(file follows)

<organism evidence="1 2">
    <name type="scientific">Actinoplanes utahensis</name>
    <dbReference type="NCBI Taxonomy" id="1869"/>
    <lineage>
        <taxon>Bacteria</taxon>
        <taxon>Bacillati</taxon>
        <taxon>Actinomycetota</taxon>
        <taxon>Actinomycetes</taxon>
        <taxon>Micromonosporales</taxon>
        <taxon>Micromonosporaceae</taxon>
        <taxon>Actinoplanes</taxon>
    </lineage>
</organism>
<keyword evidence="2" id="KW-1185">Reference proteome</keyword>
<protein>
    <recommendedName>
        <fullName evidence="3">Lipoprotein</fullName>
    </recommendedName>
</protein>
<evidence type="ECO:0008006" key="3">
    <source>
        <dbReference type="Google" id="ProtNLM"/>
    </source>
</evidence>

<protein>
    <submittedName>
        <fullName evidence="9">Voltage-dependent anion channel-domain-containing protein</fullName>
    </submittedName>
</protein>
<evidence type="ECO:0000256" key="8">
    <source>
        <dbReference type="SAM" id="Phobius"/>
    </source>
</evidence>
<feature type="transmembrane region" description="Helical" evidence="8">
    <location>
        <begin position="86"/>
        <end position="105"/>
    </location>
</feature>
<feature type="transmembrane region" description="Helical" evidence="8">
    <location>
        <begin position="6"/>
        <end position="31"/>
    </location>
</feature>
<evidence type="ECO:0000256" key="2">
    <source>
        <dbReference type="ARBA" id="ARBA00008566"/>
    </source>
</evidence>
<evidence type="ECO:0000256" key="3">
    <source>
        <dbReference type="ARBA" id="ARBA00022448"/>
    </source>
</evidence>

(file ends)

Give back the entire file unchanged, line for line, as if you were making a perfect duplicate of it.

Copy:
<organism evidence="1 2">
    <name type="scientific">Actinoplanes utahensis</name>
    <dbReference type="NCBI Taxonomy" id="1869"/>
    <lineage>
        <taxon>Bacteria</taxon>
        <taxon>Bacillati</taxon>
        <taxon>Actinomycetota</taxon>
        <taxon>Actinomycetes</taxon>
        <taxon>Micromonosporales</taxon>
        <taxon>Micromonosporaceae</taxon>
        <taxon>Actinoplanes</taxon>
    </lineage>
</organism>
<keyword evidence="2" id="KW-1185">Reference proteome</keyword>
<protein>
    <recommendedName>
        <fullName evidence="3">Lipoprotein</fullName>
    </recommendedName>
</protein>
<evidence type="ECO:0008006" key="3">
    <source>
        <dbReference type="Google" id="ProtNLM"/>
    </source>
</evidence>

<protein>
    <submittedName>
        <fullName evidence="9">Voltage-dependent anion channel-domain-containing protein</fullName>
    </submittedName>
</protein>
<evidence type="ECO:0000256" key="8">
    <source>
        <dbReference type="SAM" id="Phobius"/>
    </source>
</evidence>
<feature type="transmembrane region" description="Helical" evidence="8">
    <location>
        <begin position="86"/>
        <end position="105"/>
    </location>
</feature>
<feature type="transmembrane region" description="Helical" evidence="8">
    <location>
        <begin position="6"/>
        <end position="31"/>
    </location>
</feature>
<evidence type="ECO:0000256" key="2">
    <source>
        <dbReference type="ARBA" id="ARBA00008566"/>
    </source>
</evidence>
<evidence type="ECO:0000256" key="3">
    <source>
        <dbReference type="ARBA" id="ARBA00022448"/>
    </source>
</evidence>